Artificial lights may not be used to search for, spot, illuminate, harass, or disturb other wildlife than the above.
Night Vision and Thermal Imagery
You may not possess night vision or thermal imagery equipment while carrying a firearm, bow, or other implement used to take wildlife, except:
- To take coyotes from February 1 – March 31 in conjunction with other legal hunting methods
- For the purposes of killing feral swine by landowners or their authorized representatives on the landowner’s property
- With written authorization of an agent of the department
Mouth and hand calls may be used any time.
Electronic calls or electronically activated calls may be used to pursue and take crows and furbearers. They may also be used to take light geese during the Conservation Order. Electronic calls may not be used with artificial light or night-vision equipment, except when hunting coyotes from February 1 – March 31 in conjunction with other legal hunting methods.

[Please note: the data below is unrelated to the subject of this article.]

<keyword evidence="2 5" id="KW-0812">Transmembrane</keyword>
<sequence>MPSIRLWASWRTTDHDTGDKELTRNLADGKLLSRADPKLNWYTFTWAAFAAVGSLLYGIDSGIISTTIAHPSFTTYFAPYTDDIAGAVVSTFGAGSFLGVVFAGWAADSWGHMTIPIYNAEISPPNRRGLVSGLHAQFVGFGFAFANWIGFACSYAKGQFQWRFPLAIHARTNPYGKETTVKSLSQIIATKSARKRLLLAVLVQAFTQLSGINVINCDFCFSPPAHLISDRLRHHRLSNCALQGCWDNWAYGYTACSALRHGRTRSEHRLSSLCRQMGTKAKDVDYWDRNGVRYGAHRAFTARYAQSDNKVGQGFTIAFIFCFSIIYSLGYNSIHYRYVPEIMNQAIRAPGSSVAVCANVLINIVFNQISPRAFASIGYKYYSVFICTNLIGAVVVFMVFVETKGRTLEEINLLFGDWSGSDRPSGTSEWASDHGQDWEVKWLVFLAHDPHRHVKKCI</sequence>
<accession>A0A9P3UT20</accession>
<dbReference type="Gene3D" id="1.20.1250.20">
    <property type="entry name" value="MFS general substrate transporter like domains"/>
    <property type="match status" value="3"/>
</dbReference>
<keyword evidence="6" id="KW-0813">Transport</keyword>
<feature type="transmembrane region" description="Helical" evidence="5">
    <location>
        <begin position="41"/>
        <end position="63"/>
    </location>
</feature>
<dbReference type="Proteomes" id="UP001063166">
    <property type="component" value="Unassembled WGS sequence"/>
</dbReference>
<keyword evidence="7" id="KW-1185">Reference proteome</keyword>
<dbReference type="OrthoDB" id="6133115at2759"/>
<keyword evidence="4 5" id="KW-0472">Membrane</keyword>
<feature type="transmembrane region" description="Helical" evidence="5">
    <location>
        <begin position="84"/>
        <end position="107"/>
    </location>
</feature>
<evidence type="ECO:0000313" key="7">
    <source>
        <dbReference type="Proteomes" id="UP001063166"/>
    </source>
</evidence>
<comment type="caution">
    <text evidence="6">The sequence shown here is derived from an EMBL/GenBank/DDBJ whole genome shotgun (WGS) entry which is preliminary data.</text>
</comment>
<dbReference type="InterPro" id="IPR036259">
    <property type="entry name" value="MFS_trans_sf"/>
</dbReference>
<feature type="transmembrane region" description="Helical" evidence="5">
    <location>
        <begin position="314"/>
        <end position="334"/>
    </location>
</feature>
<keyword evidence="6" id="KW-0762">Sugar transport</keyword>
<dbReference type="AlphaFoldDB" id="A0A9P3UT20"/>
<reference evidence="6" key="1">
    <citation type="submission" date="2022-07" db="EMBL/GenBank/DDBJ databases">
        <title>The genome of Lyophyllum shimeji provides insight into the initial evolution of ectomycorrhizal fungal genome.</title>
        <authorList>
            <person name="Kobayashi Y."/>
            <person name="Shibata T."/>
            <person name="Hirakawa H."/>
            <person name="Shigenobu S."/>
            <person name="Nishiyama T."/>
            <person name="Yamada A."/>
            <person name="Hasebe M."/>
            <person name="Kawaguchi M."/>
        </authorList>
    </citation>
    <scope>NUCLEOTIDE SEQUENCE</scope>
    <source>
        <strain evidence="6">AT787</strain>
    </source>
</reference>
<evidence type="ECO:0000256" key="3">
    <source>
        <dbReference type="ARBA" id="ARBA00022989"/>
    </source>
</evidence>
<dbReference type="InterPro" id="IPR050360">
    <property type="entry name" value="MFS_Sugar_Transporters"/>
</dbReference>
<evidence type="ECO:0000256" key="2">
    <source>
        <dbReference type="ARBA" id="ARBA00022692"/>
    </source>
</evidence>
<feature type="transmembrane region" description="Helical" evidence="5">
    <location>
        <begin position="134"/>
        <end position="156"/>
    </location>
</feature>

Dogs may be used in hunting wildlife -- except bear, deer, elk, turkey, muskrat, mink, river otter, and beaver. Learn more about the rules for hunting with dogs.
During a hunt
Furbearer dens or nests
The dens or nests of furbearers shall not be molested or destroyed.
For your safety, you are urged to wear hunter orange whenever you are hunting. You are required to wear hunter orange at certain times and locations. Learn more about the hunter orange rules.
Hunting near flood waters or fire
Wildlife, except waterfowl, may not be pursued or taken while trapped or surrounded by floodwaters or while fleeing from floodwaters or fire.
Hunting and trapping on public roadways
You may not take any wildlife from or across a public roadway with a firearm, bow or crossbow. A Conibear-type trap may be used adjacent to public roadways only if set underwater in permanent waters.
After a successful hunt
It is illegal to intentionally leave or abandon any portion of any wildlife that is commonly used as human food.
Possessing, transporting, and storing wildlife
You must keep any wildlife you take separate or identifiable from that of any other hunter.
You can possess and transport wildlife as part of your personal baggage. It may be stored at your home, camp, place of lodging or in a commercial establishment.